“(Carolina Nights Theater) is like a hidden treasure. Once you get there, you’re like, ‘Oh, I want to come back,’” she hastened to add. For Samantha, it’s not an infomercial - it’s what she believes - it’s what she feels.
In addition to shooting commercials locally for Jim Cook Chevrolet and Alan’s Jewelry and Pawn in Asheville, Samantha works every Tuesday for Charter Channel 10 taping TV shows like “Carolina Cuisine.” She’s also had a role as an extra in a B-list movie on BET television and recently taped a commercial for Frankie Bone’s, a restaurant in the style of the swinging 50’s and 60’s era. And what did she do in that commercial...she portrayed Marilyn Monroe, of course.
Just a year or so ago, Samantha was crowned Miss Western North Carolina 2006 and went on to compete in the Miss North Carolina pageant. But despite having an extensive background in television and pageant work, especially for such a young person - only 20 years old - she says her true love is in the dinner theater.
“I spend a lot on gas (commuting to Maggie Valley), but I can make a living doing it and I’m loving it,” she said.
One has to wonder, though, when she finds time to eat and sleep, besides study for school, since she has yet another theater gig part of the year as a singing and dancing saloon girl in the Ghost Town in the Sky show, also in Maggie Valley. It’s a bit different than her impersonation work, but she enjoys donning her can-can costume and hamming it up with the wild west cowboys singing “Annie, Get Your Gun!”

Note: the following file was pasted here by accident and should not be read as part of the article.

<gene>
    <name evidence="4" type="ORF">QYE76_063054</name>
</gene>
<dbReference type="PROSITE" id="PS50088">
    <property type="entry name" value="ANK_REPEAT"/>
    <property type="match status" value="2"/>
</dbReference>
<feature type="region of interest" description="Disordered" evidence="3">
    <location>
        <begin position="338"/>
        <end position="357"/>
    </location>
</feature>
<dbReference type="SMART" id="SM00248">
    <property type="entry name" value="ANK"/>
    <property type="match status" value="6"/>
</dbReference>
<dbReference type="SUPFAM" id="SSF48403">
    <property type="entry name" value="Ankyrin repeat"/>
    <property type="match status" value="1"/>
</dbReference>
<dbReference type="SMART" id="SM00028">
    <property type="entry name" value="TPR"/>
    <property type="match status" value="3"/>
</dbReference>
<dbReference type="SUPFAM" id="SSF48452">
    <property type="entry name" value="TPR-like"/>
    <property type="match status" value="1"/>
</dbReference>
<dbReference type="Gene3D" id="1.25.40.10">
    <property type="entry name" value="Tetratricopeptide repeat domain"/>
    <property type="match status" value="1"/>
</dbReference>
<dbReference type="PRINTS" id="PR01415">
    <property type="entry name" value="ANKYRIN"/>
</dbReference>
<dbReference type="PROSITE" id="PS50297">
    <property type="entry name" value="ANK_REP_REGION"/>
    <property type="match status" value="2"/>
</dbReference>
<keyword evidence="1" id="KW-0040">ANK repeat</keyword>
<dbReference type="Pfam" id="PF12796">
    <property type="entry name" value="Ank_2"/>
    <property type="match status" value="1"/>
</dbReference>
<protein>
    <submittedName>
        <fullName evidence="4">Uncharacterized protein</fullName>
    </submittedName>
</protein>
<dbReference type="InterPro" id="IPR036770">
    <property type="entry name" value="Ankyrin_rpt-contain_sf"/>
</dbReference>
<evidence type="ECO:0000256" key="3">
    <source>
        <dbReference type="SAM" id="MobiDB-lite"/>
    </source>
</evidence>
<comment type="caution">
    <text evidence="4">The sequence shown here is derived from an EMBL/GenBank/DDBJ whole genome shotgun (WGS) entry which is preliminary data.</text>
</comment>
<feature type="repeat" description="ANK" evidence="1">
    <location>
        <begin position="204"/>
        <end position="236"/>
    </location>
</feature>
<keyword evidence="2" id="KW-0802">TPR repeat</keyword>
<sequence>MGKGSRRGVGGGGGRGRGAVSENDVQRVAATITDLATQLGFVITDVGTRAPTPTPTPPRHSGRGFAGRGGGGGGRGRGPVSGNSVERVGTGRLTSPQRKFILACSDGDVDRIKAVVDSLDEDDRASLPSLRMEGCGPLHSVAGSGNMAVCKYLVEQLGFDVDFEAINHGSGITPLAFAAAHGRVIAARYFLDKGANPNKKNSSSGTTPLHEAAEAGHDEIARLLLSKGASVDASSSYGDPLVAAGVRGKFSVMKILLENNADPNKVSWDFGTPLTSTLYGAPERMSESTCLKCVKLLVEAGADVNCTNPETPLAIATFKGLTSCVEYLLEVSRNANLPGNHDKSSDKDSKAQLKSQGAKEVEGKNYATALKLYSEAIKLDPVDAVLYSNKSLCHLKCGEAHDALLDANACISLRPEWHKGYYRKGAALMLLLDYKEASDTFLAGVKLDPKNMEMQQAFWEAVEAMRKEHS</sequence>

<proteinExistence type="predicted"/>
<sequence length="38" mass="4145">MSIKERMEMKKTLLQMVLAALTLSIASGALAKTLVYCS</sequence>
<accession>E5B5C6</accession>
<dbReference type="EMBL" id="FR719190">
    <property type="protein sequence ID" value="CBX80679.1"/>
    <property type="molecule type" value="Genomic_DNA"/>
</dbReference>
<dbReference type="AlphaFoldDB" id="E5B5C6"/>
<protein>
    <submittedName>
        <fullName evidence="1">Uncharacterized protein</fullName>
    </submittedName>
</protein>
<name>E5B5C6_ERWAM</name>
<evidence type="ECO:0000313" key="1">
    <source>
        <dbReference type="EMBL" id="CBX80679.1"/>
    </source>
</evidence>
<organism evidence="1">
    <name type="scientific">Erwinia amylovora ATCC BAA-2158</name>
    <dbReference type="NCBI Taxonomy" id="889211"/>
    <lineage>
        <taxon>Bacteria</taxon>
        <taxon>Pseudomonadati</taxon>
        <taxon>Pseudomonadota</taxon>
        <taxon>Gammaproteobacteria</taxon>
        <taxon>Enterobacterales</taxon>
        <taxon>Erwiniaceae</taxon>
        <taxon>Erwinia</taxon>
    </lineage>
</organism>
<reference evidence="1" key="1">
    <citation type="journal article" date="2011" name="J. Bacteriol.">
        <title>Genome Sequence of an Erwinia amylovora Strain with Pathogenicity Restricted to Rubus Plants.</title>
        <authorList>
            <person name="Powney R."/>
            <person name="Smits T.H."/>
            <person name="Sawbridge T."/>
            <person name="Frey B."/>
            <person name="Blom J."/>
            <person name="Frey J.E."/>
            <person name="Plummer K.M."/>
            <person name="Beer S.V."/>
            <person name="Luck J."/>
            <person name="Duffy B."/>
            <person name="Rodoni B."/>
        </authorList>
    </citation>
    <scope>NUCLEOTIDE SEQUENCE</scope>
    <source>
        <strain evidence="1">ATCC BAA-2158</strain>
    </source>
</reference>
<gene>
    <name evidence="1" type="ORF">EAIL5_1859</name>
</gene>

“I know I don’t give my classes the attention I should, sometimes,” she sighed. With little down time, she also misses out on some of the leisure activities that are popular with other young people, but she doesn’t really miss those things. She doesn’t have much time for dating, although she says she is “single and looking....all inquiries considered.” “Everybody says I’m an old soul in a young body. I don’t like to go to the movies like my friends. I get bored there. I’d prefer a live show hands down,” Samantha explained. “It’s actually cool to be different. I wouldn’t stand out as much if everybody did what I do.”
Not everybody could do what she does. She studies the style and mannerisms of persons she impersonates, including the most recent addition to her repertoire, June Carter Cash, whom she also portrays at Carolina Nights.
She studies the clothing, hair and beauty marks of a young Marilyn and Dolly and tries to create a similar look, along with an imitation of their singing style. Although the Lord has wellblessed her, for example, she still has to use a little padding and a whole-lot-of “big hair” to pull off the Dolly look.
She laughs when she tells about the first time they fitted her for her Dolly costume. Unfortunately, they measured her without her padding and when she tried on the new dress, it wouldn’t fit. “It’s something I don’t find any use for except when I’m playing Dolly. They’re hanging in my dressing room right now,” she grinned.
The point is, she works hard to create the illusion that she really is, or at least could be, the person she is impersonating. “I want people to come see me and have a good time. That’s what it’s all about. I’m in love with theater and I hope other people will be, too.”
It’s a love she hopes will last forever.